At the suggestion of Mr. Edward Barnsley of Newtown and with much discussion, the camp was named Ockanickon to honor the Leni Lenape Indian Chief Ockanickon who was one of the conveyors of Bucks County land to William Penn in 1682. It was impossible to move the Kiwanis Craft Lodge to the new camp, so a replica building was designed to replace it. A contribution from the family of the late Henry Palmer enabled the camp to renovate the back of the old carriage house into a kitchen for the dining hall and designated the building Palmer Lodge in his memory. This served as the camp’s dining hall until the construction of Foster Hall in 1995. In the fall of 1940, a fireplace in memory of Mr. Bruce Ford was built in Palmer Lodge through the generosity of Mrs. Bruce Ford.

In 1941 Mr. Charles J. Matthews gave council $5,000 dollars toward the construction of a swimming pool in memory of his wife Clara Matthews. The balance of $8,000 dollars was donated by friends of the Boy Scouts of Bucks County.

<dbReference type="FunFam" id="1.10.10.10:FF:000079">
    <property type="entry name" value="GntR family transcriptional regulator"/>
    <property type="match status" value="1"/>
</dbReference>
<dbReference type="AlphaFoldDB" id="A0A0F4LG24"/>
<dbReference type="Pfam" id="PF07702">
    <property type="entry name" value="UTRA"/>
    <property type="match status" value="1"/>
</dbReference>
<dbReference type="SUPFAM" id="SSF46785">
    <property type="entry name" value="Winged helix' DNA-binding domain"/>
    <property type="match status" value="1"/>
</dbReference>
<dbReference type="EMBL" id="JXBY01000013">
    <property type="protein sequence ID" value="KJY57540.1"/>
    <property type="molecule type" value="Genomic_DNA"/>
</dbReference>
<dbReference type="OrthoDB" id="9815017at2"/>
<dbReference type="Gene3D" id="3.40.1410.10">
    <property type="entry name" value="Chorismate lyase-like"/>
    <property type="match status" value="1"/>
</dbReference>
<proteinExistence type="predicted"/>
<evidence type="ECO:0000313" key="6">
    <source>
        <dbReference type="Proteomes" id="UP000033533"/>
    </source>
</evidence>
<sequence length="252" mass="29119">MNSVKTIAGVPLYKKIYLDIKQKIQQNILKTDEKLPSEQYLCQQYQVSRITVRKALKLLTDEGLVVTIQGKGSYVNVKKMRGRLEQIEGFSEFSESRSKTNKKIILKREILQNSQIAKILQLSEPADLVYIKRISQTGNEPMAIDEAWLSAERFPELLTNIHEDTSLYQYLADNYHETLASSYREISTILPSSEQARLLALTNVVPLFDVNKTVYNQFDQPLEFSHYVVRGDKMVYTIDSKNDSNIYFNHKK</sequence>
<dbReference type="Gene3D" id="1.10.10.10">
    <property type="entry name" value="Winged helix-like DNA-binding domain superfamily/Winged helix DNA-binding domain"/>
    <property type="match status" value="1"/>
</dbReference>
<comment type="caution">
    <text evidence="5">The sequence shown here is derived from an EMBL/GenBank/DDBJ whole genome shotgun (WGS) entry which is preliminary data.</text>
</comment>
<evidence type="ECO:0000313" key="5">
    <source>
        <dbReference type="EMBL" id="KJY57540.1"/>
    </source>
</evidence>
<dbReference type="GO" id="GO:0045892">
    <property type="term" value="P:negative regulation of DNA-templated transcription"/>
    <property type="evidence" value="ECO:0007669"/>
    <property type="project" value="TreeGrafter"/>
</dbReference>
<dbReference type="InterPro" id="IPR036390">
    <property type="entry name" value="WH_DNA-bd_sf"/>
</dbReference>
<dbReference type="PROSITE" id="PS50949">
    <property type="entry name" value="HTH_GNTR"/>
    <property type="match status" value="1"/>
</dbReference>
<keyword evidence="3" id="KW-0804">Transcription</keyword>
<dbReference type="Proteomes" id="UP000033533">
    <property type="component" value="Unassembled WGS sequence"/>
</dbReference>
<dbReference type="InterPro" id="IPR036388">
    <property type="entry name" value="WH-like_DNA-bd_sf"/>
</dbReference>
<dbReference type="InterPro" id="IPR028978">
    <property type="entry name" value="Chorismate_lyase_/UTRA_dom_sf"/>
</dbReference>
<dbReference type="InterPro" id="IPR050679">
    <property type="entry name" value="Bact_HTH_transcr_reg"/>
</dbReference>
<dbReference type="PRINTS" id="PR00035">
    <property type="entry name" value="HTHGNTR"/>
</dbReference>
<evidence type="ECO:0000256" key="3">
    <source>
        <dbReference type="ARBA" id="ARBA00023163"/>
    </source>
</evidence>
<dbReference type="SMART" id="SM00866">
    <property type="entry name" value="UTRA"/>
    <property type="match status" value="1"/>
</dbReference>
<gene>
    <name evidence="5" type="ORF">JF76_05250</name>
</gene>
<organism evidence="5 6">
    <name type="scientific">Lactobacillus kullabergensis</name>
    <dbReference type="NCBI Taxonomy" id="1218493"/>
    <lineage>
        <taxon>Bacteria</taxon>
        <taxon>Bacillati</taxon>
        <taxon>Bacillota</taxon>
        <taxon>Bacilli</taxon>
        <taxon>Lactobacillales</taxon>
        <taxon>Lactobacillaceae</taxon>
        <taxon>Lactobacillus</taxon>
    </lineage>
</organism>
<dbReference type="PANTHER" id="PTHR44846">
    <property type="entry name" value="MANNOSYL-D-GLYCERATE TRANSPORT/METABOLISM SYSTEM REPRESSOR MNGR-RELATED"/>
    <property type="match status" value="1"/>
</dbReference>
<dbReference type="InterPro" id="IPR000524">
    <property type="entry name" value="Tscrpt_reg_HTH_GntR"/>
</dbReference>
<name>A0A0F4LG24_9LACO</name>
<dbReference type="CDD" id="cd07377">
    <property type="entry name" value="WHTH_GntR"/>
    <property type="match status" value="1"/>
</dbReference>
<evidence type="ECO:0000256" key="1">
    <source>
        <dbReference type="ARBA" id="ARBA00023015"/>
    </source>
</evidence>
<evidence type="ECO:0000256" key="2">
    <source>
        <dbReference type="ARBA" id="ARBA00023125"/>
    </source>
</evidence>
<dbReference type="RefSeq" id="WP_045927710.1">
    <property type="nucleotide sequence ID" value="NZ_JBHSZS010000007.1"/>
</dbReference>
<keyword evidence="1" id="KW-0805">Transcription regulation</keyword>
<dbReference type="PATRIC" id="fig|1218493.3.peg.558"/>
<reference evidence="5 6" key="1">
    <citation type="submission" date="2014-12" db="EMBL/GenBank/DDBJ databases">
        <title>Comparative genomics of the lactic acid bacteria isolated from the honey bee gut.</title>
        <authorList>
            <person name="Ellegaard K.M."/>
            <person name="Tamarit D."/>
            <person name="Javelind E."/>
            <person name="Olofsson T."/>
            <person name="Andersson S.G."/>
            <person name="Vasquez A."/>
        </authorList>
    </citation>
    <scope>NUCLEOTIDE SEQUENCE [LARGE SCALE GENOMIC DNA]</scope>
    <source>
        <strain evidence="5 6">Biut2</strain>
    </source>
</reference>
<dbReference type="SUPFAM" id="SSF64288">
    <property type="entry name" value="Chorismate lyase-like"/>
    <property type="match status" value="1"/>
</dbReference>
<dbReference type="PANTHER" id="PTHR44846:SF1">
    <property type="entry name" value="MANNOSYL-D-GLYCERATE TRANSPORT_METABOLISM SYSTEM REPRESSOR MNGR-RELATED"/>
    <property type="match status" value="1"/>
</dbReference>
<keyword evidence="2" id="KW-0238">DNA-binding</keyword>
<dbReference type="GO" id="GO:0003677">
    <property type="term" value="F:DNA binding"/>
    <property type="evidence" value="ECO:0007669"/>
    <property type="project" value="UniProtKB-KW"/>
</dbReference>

In 1946 a log cabin in the Tohickon Valley was purchased for the use of Explorers and named Uncas Lodge. At the beginning of the 1948 camp season, the rostrum in the chapel was dedicated by Dr. A.J. Strathie to the memory of his wife and son. The benches and the shrubbery in the chapel were dedicated to the memory of those designated on the plaques.